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Beyond the Mat

Review by Elias Savada
Posted 17 March 2000

Directed and written by Barry W. Blaustein.

Featuring Terry Funk, 
Mick Foley, Jake Roberts, 
Vince McMahon, 
Roland Alexander.

Newbie director Barry W. Blaustein, a Hollywood screenwriter and Eddie Murphy collaborator (contributing to The Nutty Professor, Boomerang, Coming to America, and Police Academy 2) appears right at the start in this in-your-bloody-face documentary: "I don’t know why I like it. I just always have." No, not Jello, although we’ve always been told just about everyone loves that gelatinous diet delight. Look again:  the title’s not Beyond the Fat. The subject of Beyond the Mat is another type of slime, some pleasant stuff that slides down easy; some disheartening matter full of choking, and quite a bit that induces stomach churning. Although he doesn’t answer the question as simply as he asks it, I’d guess Blaustein’s, and millions of others', fascination lies in the semi-athletic, semi-entertainment aspects of professional wrestling -- the modern day equivalent of the Roman gladiator games (which director Ridley Scott tackles this summer in Gladiator, with Russell Crowe). If you and your kids live in a Pokemon vacuum, this film is not for you. For those infatuated with the UPN Smackdown and the World Wrestling Federation billion-dollar business, this documentary should be at the top of your films-to-see list. As for me, I think the writer-director has done a great job ripping bare the muscular underbelly of the WWF and, to lesser degree, the ECW (Extreme Championship Wrestling), bodyslamming their real life fictional blend of truth and consequences. Two broken thumbs up.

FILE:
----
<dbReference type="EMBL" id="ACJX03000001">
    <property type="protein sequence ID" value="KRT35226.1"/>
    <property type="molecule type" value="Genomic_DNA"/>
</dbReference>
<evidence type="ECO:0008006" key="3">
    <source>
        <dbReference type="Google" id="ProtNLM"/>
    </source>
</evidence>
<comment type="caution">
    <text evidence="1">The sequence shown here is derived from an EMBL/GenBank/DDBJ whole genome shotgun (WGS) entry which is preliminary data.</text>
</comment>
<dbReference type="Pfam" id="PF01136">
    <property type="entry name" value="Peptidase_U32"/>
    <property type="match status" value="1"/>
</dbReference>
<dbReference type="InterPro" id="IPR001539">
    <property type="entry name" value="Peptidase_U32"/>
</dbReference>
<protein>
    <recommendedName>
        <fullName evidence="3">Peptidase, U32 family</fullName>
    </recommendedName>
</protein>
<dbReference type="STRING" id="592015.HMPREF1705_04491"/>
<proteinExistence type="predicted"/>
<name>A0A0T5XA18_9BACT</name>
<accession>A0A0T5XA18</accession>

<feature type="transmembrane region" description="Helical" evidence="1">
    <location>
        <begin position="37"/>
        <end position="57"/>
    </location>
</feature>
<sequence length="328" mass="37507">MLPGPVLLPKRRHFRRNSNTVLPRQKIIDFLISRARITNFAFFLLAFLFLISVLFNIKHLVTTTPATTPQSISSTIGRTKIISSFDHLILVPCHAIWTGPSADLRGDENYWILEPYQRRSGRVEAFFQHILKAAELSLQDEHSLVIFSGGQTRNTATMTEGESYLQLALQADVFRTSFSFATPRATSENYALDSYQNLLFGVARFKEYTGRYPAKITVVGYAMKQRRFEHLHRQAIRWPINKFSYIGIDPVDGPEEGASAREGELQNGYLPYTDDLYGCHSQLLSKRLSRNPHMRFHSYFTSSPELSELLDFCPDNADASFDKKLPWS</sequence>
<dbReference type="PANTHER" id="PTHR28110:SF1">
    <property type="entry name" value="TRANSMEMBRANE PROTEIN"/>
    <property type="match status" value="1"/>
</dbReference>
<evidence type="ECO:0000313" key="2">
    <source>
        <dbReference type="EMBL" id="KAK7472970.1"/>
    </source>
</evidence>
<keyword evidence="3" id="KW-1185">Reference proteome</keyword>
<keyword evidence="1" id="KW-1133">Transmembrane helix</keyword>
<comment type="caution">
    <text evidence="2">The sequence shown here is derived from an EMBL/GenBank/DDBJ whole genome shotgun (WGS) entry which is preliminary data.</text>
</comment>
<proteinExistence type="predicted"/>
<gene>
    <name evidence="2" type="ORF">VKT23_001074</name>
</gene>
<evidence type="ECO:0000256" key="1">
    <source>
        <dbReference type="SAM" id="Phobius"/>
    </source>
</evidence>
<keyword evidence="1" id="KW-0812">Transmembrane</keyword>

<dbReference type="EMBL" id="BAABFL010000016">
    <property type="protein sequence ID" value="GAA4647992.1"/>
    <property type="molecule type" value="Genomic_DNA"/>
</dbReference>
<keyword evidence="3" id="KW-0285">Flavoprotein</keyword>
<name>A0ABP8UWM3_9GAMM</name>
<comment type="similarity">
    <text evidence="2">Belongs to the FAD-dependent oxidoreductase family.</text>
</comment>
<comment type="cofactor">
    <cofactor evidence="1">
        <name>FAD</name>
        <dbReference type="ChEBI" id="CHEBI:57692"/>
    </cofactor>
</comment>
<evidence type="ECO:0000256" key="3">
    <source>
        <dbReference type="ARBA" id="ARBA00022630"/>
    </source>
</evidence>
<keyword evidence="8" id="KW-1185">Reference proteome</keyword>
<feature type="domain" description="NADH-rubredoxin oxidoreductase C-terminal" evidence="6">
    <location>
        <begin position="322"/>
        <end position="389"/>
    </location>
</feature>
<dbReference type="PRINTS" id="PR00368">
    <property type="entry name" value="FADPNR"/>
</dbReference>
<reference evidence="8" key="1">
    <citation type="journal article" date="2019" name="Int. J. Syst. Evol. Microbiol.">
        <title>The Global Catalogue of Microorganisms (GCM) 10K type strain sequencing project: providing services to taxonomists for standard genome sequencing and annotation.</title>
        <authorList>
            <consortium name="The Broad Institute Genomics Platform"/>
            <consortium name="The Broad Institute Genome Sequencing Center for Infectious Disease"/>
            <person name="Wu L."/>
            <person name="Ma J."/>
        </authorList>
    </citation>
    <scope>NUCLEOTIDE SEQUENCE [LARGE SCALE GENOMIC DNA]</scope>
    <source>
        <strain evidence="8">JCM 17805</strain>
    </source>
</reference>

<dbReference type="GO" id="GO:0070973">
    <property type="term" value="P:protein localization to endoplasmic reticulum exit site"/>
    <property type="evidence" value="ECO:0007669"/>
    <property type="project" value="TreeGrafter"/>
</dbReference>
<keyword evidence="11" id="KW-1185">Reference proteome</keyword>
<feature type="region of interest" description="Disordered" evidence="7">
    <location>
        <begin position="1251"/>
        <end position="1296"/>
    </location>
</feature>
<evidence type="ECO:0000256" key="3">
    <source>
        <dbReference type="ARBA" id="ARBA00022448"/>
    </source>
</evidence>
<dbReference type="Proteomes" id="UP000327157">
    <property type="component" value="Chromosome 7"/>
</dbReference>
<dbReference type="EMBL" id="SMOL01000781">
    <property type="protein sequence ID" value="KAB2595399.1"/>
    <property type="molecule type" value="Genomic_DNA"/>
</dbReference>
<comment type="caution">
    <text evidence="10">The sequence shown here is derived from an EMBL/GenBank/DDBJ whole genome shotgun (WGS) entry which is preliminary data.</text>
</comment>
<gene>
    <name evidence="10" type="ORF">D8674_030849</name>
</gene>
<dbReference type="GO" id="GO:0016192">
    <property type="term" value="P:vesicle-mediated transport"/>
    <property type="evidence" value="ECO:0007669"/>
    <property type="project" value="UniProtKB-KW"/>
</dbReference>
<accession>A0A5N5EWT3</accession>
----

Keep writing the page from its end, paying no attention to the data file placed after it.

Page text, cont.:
In case watchers of Smackdown (and USA Network’s Raw) wonder why they haven’t heard about this film lately, WWF chief Vince McMahon, displayed in the film in a none-too-flattering light, has banned all broadcast advertising during its programming. Lions Gate, the film’s distributor (which acquired the rights from Disney after an Academy Award-qualifying run in Los Angeles last fall), counterattacked with a prodding "The Movie Vince McMahon Does Not Want You To See" web-based campaign. Legal action has been threatened. Press releases flood mailboxes. Truth of the matter is, this sounds like a wisely-orchestrated ballyhoo promotion, fueling a controversy to bring in the crowds. Who’s the puppet and who’s pulling the strings? Damned if I know. Maybe we’ll find out in Beyond the Mat II. After all, the WWF appears to have given the director access to their offices and the behind-the-stage tactics revealed in the film, captured over a three-year period. Surely it knows itself and its public well enough to realize that Blaustein’s camera was capturing was some of the organization’s lesser-known shenanigans.